University undergraduate student Cole Pearce studying in Nightingale Hall accommodation's library, University Park. November 5th 2021.

Hispanic Studies

University Park Campus, Nottingham, UK

Course overview

Do you want to broaden your horizons professionally, intellectually and culturally? Spanish is one of the most widely spoken languages in the world. Imagine being able to communicate and connect with people in over 20 countries. 

Through our BA in Hispanic Studies you can immerse yourself in Spanish and Latin American history and culture through music, literature, film and theatre.

  • If your Spanish is at A-level, you will also learn Portuguese, the gateway to Portugal, Brazil and Lusophone Africa. You can carry on Portuguese to your final year or stop after the second year.
  • If you start as a beginner in Spanish or with a GCSE, you will graduate with the same level of fluency in Spanish as those who began the course with an A level. You will also learn Portuguese in year 2 of the course.

Indicative modules

Mandatory

Year 1

Spanish 1

Mandatory

Year 1

Portuguese 1: Beginners

Mandatory

Year 1

Spanish 1: Beginners

Mandatory

Year 1

Culture and Society in Brazil, Portugal and Portuguese-speaking Africa

Mandatory

Year 1

Literature in Spanish

Mandatory

Year 1

Modern Latin America

Mandatory

Year 2

Spanish 2

Mandatory

Year 2

Portuguese 2: Beginners

Mandatory

Year 2

Spanish 2: Beginners

Mandatory

Year 2

Portuguese 1: Beginners

Mandatory

Year 2

Nation Building and National Identities in the Lusophone World

Mandatory

Year 2

Luso-Hispanic Cinemas

Mandatory

Year 2

New World(s): Contacts, Conquests and Conflict in Early Modern Hispanic History and Culture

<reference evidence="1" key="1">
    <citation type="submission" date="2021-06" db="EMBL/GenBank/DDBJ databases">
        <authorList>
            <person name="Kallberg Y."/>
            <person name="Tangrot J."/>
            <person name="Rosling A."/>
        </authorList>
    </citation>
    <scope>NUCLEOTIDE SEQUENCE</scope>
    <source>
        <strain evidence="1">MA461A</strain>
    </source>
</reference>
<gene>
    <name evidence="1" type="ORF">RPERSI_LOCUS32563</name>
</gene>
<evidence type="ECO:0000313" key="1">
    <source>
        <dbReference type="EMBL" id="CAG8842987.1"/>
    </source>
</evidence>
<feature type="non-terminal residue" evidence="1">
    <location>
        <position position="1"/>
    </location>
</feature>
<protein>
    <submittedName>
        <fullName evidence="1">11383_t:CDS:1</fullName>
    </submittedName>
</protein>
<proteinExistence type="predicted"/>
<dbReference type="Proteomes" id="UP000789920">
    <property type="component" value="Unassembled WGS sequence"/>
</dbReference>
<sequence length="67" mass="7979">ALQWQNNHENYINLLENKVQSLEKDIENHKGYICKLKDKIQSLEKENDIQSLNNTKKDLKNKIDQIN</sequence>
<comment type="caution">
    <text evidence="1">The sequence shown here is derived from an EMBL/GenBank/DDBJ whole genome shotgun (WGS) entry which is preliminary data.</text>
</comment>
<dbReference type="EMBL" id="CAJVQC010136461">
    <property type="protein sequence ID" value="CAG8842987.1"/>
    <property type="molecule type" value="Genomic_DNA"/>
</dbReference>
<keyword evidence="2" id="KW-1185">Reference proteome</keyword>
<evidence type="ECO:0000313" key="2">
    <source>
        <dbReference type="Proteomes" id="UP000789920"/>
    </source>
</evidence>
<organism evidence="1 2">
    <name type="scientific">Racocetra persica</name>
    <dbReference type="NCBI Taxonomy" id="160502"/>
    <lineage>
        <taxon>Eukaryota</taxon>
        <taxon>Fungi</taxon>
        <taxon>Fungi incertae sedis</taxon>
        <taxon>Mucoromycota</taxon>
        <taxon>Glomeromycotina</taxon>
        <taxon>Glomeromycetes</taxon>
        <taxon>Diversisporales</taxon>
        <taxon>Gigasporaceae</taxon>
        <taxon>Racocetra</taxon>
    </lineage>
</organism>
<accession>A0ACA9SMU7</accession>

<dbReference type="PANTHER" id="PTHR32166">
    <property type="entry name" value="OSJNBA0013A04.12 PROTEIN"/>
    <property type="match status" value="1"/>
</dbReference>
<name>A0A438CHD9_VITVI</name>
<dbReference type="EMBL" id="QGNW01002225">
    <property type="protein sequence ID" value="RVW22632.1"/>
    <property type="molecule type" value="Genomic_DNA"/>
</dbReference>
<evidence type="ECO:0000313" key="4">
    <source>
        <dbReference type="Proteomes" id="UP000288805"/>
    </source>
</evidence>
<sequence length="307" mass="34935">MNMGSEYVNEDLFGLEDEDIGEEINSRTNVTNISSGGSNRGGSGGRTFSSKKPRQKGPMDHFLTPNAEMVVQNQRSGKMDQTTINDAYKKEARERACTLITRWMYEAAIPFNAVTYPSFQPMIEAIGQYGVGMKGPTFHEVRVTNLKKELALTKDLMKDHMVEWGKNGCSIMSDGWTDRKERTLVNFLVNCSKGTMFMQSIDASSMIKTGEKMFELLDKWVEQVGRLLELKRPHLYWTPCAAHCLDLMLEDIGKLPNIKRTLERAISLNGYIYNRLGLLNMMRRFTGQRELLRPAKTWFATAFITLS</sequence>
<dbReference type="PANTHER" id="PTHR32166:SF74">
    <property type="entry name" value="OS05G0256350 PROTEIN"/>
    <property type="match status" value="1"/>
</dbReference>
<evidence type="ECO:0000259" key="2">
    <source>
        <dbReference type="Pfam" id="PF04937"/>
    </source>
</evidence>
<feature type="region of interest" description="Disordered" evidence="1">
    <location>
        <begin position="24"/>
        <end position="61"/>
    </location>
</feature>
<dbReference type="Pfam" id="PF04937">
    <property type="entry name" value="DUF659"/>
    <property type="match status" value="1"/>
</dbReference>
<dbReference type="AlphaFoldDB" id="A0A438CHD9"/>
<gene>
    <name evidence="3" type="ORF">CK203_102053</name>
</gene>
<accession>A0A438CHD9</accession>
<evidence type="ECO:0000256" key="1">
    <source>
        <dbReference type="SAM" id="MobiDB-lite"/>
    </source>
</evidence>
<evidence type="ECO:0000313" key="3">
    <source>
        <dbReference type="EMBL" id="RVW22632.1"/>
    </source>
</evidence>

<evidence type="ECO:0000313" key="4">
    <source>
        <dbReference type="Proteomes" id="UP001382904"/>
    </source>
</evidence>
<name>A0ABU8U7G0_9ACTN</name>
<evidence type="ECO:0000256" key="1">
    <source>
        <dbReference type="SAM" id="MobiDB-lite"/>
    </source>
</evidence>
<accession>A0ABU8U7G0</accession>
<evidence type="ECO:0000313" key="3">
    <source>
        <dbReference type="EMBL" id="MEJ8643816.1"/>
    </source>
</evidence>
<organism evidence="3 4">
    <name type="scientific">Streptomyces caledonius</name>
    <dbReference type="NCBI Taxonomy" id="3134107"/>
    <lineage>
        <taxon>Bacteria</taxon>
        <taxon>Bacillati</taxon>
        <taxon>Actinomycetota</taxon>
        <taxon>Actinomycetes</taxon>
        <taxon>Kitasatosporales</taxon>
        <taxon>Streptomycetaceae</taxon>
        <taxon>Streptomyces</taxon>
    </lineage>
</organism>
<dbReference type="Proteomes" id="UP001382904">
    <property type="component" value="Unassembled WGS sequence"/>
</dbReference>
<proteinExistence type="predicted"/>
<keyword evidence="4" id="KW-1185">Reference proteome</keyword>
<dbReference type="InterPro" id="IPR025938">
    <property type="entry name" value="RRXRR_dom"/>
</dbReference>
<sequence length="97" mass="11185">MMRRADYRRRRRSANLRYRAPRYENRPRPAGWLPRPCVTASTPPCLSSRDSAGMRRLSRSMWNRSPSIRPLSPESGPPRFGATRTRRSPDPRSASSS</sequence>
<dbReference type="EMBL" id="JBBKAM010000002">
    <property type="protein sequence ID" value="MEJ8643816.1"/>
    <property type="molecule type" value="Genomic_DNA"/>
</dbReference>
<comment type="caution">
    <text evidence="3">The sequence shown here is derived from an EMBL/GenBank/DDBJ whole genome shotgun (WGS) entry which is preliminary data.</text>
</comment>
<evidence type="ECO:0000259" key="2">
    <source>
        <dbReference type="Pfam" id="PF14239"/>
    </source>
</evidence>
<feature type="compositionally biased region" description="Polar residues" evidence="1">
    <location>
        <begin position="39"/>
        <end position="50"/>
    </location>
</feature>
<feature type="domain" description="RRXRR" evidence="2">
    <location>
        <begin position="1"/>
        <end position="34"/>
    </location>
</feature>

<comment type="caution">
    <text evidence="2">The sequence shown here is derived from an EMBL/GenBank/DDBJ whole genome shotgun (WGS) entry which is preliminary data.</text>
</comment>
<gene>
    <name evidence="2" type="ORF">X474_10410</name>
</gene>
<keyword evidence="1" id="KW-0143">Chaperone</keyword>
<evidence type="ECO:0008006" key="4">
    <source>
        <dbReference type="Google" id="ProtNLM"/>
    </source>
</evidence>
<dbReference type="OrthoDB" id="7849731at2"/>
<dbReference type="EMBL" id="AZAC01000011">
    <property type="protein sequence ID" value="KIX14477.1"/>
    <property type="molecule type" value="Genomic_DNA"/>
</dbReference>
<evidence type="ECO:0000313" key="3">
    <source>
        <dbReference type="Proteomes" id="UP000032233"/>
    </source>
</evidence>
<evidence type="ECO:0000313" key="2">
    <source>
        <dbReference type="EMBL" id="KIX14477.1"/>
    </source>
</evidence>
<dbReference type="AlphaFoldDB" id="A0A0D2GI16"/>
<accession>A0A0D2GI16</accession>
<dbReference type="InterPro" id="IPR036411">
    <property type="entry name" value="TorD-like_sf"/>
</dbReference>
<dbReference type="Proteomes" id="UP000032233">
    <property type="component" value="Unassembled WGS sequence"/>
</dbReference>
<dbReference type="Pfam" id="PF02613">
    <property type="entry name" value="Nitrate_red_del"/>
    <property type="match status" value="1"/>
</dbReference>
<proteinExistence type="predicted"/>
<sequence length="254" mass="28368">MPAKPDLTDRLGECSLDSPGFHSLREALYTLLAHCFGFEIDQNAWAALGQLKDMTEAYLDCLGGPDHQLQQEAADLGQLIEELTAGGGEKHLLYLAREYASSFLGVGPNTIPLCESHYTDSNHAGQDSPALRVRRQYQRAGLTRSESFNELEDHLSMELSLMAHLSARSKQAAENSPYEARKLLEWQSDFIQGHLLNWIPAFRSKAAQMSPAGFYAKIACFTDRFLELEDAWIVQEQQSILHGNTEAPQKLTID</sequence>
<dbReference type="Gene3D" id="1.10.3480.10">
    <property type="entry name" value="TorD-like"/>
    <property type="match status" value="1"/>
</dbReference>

Mandatory

Year 2

Modern Spanish and Spanish American Literature and Film

Mandatory

Year 3

Year abroad

Mandatory

Year 4

Spanish 3

Optional

Year 4

Brazilian Slave Society

Optional

Year 4

Portuguese 3

Optional

Year 4

Translation, Power and Gender in the Spanish-speaking World

Optional

Year 4

Business and Society in Spain

Optional

Year 4

Making the Cuban Revolution: Ideology, Culture and Identity in Cuba since 1959

Optional

Year 4

Literature and Film under Franco

Optional

Year 4

Dissertation in Hispanic Studies

Optional

Year 4

Communicating and Teaching Languages for Undergraduate Ambassadors

Optional

Year 4

Spanish American Narrative and Film

Optional

Year 4

Politics and Literature in Contemporary Spain

Optional

Year 4

Memory and the Future in Iberian and Latin American Culture and Politics

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About modules

The above is a sample of the typical modules we offer, but is not intended to be construed or relied on as a definitive list of what might be available in any given year. This content was last updated on Wednesday 8 May 2024.